Everything she writes is amazing, mind you. But not everyone will agree.

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On 25/11/2018 at 20:53, Silent Runner said:

This weekend I finished Eleanor Oliphant is Completely Fine by Gail Honeyman. It’s the story of a regular woman who doesn’t have a lot going on in her life - she works, goes home, eats, drinks and does the same thing every day. But one day something happens and her predictable life starts to change.

 

It’s hard to describe this but it’s kind of Adrian Mole crossed with The Wasp Factory. Eleanor is a great character - she lacks a bit of self-awareness but at the same time can be very insightful. The story starts out quite light and humorous but slowly gets darker and we learn how Eleanor came to be so isolated and alone.

 

I absolutely loved this book. It’s so well written - the characters, the pacing, the jokes are all wonderful. One of the best I've read this year. It’s going to be a film and I’m very curious to see how it turns out.

 

Fuck, might pick this up if only because it sounds like my life, lol.

 

i'm so depressed.

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2 hours ago, ZOK said:

My favourite F. Scott Fitzgerald! Have you read Wonderful Clouds by Francoise Sagan? They are sort of similar, you may enjoy that too.

 

Everything she writes is amazing, mind you. But not everyone will agree.

 

I only just started it, so about 1/3 in, but I am enjoying this book so much. Might end up my favourite Fitzgerald too. (And I’ve always been such a fan of Gatsby)

-I absolutely love these modernist writers. 

 

Putting “Wonderful Clouds” on my readinglist too, as it sounds like something I’d might enjoy. Thanks for the heads up! 

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1473498._UY475_SS475_.jpg

 

I found this in my parents' book case a few weeks back and decided to give it a try.

 

Does anyone else remember the Lebanon hostage crisis of the 1980's?  I can just about remember it, though I was only a child.  I can remember watching the news and seeing John McCarthy - and then Terry Waite - returning to the UK after half a decade in captivity.

 

Well this is the story of John McCarthy's captivity - 50% of which is told by the man himself, the other 50% told by his then-girlfriend Jill Morrell who helped to campaign for his release.  The formula works really well, despite the extremes of the ordeals that both authors had to endure during those long years.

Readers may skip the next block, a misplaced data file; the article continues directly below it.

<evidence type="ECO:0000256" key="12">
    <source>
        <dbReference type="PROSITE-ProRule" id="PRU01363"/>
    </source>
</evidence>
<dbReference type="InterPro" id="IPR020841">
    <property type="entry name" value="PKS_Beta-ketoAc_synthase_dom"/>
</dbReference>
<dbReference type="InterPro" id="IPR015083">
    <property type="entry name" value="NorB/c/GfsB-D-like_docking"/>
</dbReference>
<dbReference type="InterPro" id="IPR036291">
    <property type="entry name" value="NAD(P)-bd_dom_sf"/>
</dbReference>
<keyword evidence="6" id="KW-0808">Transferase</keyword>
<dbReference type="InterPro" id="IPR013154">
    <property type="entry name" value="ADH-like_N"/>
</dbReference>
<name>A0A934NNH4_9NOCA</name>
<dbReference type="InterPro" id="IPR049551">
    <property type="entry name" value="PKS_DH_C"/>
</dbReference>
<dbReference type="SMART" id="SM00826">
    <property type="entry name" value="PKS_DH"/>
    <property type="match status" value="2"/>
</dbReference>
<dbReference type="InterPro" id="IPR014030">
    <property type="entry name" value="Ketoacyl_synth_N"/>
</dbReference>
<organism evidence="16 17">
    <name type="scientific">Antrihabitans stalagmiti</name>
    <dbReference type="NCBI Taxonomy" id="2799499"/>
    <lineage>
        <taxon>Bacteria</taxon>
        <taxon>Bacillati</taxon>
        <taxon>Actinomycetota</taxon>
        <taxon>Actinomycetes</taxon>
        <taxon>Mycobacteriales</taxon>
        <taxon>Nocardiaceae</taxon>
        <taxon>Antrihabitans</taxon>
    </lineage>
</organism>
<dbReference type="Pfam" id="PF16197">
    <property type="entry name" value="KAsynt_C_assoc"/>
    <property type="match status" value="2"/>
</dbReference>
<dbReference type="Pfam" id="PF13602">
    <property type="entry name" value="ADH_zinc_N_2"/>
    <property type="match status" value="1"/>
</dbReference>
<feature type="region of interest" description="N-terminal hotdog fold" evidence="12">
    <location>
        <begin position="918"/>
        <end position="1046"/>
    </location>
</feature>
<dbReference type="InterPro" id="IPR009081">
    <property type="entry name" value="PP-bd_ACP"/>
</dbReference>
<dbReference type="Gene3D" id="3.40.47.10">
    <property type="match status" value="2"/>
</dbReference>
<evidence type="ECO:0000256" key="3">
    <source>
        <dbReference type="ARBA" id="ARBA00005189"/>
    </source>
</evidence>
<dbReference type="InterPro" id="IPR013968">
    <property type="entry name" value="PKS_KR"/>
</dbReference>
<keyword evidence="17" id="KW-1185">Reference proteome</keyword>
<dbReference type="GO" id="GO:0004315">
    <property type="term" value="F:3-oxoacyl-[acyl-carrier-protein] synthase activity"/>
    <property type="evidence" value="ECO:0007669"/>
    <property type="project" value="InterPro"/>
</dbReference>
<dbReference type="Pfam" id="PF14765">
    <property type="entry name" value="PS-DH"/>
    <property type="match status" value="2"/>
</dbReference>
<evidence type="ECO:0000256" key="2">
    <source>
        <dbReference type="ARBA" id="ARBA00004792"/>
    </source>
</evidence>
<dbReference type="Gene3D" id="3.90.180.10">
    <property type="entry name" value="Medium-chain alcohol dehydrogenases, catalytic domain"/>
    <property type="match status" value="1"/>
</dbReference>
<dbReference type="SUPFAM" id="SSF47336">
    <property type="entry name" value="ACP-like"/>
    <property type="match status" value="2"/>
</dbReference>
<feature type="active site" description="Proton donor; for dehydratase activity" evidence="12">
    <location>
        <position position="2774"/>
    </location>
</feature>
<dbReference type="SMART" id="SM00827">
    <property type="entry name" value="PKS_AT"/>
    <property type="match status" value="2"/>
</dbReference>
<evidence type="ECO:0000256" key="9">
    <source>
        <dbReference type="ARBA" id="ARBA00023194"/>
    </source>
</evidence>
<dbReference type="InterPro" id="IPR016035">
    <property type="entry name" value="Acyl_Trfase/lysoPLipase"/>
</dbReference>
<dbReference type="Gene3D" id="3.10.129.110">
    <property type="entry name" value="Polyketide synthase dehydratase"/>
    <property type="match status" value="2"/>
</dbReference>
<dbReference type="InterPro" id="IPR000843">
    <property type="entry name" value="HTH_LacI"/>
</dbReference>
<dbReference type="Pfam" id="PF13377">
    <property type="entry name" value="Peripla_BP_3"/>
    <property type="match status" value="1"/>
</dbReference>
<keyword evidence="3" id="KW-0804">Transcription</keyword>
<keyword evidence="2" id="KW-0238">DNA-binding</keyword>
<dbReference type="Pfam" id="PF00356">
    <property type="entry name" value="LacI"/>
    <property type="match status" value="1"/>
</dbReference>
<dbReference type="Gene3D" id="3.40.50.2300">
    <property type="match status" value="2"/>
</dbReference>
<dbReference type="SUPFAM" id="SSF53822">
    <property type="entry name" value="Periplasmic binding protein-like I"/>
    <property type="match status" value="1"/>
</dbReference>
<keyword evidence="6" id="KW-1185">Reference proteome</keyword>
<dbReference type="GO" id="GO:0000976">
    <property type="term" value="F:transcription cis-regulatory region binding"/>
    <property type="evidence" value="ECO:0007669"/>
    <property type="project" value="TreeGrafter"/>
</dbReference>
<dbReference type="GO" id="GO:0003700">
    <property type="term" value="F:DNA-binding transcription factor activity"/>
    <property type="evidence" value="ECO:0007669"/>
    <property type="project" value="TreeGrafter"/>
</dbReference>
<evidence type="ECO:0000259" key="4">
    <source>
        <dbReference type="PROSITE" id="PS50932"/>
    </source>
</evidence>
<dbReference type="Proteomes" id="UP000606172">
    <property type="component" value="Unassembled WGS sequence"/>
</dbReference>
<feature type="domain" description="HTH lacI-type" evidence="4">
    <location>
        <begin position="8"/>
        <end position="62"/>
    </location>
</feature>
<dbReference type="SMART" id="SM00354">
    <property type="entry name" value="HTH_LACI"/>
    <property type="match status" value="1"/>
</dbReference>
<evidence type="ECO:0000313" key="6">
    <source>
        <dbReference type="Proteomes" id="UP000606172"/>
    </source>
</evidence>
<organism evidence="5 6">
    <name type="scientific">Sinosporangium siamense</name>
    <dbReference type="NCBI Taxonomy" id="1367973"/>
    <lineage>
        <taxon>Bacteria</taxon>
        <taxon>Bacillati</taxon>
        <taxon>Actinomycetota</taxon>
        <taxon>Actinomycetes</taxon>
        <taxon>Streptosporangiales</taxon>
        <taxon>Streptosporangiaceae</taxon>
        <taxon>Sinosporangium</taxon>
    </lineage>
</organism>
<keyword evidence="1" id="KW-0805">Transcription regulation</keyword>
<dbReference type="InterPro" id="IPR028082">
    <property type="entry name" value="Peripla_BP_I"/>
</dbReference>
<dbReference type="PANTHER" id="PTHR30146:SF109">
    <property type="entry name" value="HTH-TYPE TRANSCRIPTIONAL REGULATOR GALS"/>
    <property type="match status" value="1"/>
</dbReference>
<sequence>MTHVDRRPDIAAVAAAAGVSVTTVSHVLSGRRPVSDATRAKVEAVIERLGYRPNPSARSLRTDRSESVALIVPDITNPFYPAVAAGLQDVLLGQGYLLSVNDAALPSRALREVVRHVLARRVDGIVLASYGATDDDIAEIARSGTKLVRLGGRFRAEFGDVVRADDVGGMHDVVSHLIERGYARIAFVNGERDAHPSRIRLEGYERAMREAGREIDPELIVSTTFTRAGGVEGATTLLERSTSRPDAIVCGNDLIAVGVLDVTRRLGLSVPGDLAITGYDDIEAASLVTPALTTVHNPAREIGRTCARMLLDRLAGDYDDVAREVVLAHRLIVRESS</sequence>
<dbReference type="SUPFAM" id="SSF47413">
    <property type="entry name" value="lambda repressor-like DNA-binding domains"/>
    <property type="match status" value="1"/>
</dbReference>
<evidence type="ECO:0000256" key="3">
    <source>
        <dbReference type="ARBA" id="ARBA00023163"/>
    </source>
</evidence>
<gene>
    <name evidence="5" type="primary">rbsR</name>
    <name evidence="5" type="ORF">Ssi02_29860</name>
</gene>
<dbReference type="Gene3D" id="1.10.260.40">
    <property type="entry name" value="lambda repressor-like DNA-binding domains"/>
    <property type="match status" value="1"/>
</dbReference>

The strength of character both of them had to possess is remarkable.  McCarthy's captivity just sounds unimaginably grim, and the way he struggled to adjust to everyday life following his release comes as no great shock after 500-odd pages.  It's a long book but never once feels like it's dragging - I found both experiences absolutely gripping.

 

In Beirut - McCarthy's coping mechanisms fascinated me.  His close friendships with Brian Keenan and Terry Anderson (an American hostage) shine through in such a difficult environment.  In London - how Morrell had to adapt to get her fiance's name into the public to raise awareness and how it consumed her entire life.

 

So we have 2 accounts that are intertwined to read through before it converges into 1 at the end - it's a very interesting read, full of emotion and full of situations and circumstances that I couldn't possibly begin to comprehend.

 

This is a very good book that will take you on one hell of a roller coaster of emotions and I would highly recommend it.  So much so that I'm very tempted to read the publications of McCarthy's fellow hostages to get their take on it - I'm pretty sure Brian Keenan, Terry Anderson and Terry Waite all wrote best selling accounts of their time as hostages.

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On 25/11/2018 at 09:33, Fargo said:

For my next book I want to try something by Neil Gaiman. Any suggestions? I’ve never read any of his books before. 

 

My favourite of his is Stardust - but the other recommendations above are also good!

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I'm reading Altered Carbon as the book seems a lot better regarded than the TV series. 200 pages in. 

 

1) It's fantastic

2) Damn it's dark. DAMN

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I finished the new one from Jason Starr tonight called Too Far. It's a nice and bleak little thriller about a man tempted to have an affair after meeting a woman on an Ashley Madison type website. They arrange to meet in person but things don't go according to plan.

 

I'm a big fan of Jason Starr. He normally writes low stakes thrillers about regular people who make one mistake and then have their lives spin out of control. His stuff reminds me of the Coen Brothers in a lot of ways. 

 

This was really good. Gripping from the start and some nice twists along the way. Definitely worth reading if you like things like Gone Girl or Fargo. 

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On 25/11/2018 at 20:53, Silent Runner said:

This weekend I finished Eleanor Oliphant is Completely Fine by Gail Honeyman. It’s the story of a regular woman who doesn’t have a lot going on in her life - she works, goes home, eats, drinks and does the same thing every day. But one day something happens and her predictable life starts to change.